WGME-TV (Channel 13) has been swept up in a national controversy since its corporate parent directed local anchors at its nearly 200 stations across the country to record a scripted promotional segment warning viewers about “fake stories” from competing media outlets.

WGME hosts Kim Block and Gregg Lagerquist recorded the “must run” segment on orders from the station’s owner, Maryland-based Sinclair Broadcasting Group. The nation’s largest owner of local television stations, Sinclair has come under fire for disseminating centrally produced commentary supporting the Trump wing of the Republican Party.

“We’re concerned about the troubling trend of irresponsible, one-sided news stories plaguing our country,” Block begins, reading from a script Sinclair instructed its local anchors to follow exactly. “More alarming, some media outlets publish these same fake stories – stories that just aren’t true – without checking facts first.”

“Unfortunately, some members of the media use their platforms to push their own personal bias and agenda to control exactly what people think,” Lagerquist continues, in the segment also aired on Sinclair’s local Fox affiliate WPFO-TV (Channel 23). “This is extremely dangerous to a democracy.”

A video montage of dozens of anchors at local stations across the country delivering this same message went viral on social media over the weekend, prompting condemnation from critics and praise for Sinclair from President Trump.

“Local news stations now required by Sinclair Broadcasting to parrot the talking points of the president, moving America one step closer to its own version of state run media,” Rep. Adam Schiff of California, the top Democrat on the House Intelligence Committee, wrote Monday on Twitter. “And another freedom is assailed under this administration.”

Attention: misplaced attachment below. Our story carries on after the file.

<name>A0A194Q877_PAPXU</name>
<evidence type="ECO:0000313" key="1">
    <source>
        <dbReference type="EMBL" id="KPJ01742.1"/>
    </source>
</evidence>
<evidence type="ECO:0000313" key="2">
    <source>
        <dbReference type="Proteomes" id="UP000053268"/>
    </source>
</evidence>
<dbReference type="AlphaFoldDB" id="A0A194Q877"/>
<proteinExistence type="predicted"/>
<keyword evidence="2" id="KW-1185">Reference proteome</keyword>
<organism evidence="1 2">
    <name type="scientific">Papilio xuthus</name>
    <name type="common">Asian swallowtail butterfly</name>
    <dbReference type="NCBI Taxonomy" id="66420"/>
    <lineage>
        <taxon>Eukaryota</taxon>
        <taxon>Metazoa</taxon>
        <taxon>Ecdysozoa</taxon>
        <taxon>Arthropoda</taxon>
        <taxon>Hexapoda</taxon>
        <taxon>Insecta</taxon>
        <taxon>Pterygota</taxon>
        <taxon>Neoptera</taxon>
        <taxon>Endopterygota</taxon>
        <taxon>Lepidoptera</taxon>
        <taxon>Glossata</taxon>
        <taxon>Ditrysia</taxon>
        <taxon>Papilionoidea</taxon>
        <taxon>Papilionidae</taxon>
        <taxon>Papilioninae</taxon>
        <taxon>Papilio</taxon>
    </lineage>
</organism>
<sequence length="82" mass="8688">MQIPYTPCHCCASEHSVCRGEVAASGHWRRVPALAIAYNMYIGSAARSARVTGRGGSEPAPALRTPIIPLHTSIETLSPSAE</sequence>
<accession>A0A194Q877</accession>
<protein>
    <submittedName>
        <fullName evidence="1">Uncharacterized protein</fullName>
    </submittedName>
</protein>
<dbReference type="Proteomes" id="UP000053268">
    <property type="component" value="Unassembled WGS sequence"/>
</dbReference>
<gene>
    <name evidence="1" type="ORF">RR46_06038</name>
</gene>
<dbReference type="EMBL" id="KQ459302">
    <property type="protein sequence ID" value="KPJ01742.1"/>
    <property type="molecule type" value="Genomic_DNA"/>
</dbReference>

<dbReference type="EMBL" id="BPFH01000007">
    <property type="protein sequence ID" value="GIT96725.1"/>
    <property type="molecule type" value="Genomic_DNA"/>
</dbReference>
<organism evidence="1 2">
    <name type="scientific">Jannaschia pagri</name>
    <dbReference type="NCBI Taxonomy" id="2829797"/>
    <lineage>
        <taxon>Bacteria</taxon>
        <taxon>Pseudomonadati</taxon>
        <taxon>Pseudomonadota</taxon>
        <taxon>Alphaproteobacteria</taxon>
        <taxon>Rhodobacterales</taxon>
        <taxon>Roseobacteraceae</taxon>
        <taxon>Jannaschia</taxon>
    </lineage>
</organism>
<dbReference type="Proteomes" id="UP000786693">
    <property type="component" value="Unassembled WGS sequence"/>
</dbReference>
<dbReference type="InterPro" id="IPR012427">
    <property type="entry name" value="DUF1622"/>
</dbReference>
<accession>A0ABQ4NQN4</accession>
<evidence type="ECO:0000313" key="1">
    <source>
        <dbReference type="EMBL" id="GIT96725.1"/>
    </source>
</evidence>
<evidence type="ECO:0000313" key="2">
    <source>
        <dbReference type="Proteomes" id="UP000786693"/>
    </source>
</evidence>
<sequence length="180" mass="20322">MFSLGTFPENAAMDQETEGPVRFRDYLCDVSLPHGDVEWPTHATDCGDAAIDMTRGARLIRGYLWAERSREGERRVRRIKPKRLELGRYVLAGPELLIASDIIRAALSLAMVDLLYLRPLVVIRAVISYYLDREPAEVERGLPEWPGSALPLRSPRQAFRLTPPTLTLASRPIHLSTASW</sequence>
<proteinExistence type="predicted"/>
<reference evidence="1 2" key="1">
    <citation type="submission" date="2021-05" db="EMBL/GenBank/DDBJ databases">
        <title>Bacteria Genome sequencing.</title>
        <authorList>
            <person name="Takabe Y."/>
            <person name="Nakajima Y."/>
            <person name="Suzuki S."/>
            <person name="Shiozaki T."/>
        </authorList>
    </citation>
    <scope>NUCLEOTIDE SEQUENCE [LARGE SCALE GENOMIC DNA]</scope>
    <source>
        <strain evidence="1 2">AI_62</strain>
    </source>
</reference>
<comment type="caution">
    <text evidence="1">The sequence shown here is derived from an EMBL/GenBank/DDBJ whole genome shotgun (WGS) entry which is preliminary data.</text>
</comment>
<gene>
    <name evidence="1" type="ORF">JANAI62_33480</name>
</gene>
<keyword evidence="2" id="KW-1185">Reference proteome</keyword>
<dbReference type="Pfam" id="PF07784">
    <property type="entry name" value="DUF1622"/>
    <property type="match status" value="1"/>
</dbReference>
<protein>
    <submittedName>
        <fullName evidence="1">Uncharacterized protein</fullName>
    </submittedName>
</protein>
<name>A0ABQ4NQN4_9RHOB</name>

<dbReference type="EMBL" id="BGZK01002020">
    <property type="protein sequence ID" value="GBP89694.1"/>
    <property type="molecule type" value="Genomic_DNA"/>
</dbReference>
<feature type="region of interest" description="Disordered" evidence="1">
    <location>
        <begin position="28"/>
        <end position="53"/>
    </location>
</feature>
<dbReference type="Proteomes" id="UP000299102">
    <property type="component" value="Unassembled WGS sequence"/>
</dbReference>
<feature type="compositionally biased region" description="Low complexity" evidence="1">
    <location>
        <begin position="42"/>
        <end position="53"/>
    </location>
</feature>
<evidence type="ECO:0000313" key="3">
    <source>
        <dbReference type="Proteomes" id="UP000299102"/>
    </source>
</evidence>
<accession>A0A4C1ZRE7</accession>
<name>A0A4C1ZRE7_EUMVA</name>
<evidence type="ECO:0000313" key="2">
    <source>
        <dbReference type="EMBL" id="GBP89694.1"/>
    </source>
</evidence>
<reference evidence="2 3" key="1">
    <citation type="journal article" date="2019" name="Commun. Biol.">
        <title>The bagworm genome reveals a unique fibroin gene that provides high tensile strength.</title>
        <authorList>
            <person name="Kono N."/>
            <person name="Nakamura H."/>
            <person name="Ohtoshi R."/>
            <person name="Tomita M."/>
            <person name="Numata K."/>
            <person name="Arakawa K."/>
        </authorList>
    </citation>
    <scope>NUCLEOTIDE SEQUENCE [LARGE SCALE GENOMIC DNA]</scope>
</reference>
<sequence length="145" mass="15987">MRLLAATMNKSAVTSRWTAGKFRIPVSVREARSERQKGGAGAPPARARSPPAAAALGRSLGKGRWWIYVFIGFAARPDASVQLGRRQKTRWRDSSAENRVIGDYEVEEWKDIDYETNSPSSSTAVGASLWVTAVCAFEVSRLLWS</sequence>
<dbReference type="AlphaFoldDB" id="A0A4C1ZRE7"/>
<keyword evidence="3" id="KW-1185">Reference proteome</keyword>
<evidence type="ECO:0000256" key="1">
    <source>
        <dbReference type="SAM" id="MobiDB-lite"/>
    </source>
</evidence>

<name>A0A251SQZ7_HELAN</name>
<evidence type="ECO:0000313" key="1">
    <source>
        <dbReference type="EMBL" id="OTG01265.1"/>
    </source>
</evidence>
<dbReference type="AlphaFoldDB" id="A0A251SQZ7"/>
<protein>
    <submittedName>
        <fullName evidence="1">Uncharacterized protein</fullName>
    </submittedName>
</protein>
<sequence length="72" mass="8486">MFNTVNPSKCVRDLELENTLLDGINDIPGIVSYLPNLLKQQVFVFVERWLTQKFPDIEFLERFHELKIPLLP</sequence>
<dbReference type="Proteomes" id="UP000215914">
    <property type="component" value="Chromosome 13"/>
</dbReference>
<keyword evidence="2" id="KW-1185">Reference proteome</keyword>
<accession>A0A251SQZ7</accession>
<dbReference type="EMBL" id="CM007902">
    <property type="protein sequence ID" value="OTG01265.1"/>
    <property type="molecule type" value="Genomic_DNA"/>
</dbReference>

Trump weighed in Monday morning with a tweet saying it was “so funny to watch Fake News Networks, among the most dishonest groups of people I have ever dealt with, criticize Sinclair Broadcasting for being biased.” The president went on to proclaim the chain “far superior” to CNN and NBC, although Sinclair owns dozens of NBC affiliates.

Media watchers expressed concern about Sinclair’s scripted remarks.

Eric Yaverbaum, author of “Public Relations for Dummies” and chairman of New York-based Ericho Communications, said the company’s move was “absurd” and amounted to an attack on journalism.

“In critiquing ‘fake news’ the stations are implying that they’re real news, so it’s ironic that they’re actually reading from a script they were given,” he said. “This is damaging to the integrity of journalism, especially because local news channels are seriously influential – people think they have a relationship with these hosts, know them, trust them.”

Al Tompkins, senior faculty member for broadcast at the Poynter Institute, a journalism education nonprofit in Florida, said he found the message itself fairly banal – “fake news is bad and people who do fake news are bad” – but that forcing local anchors to read it made little sense.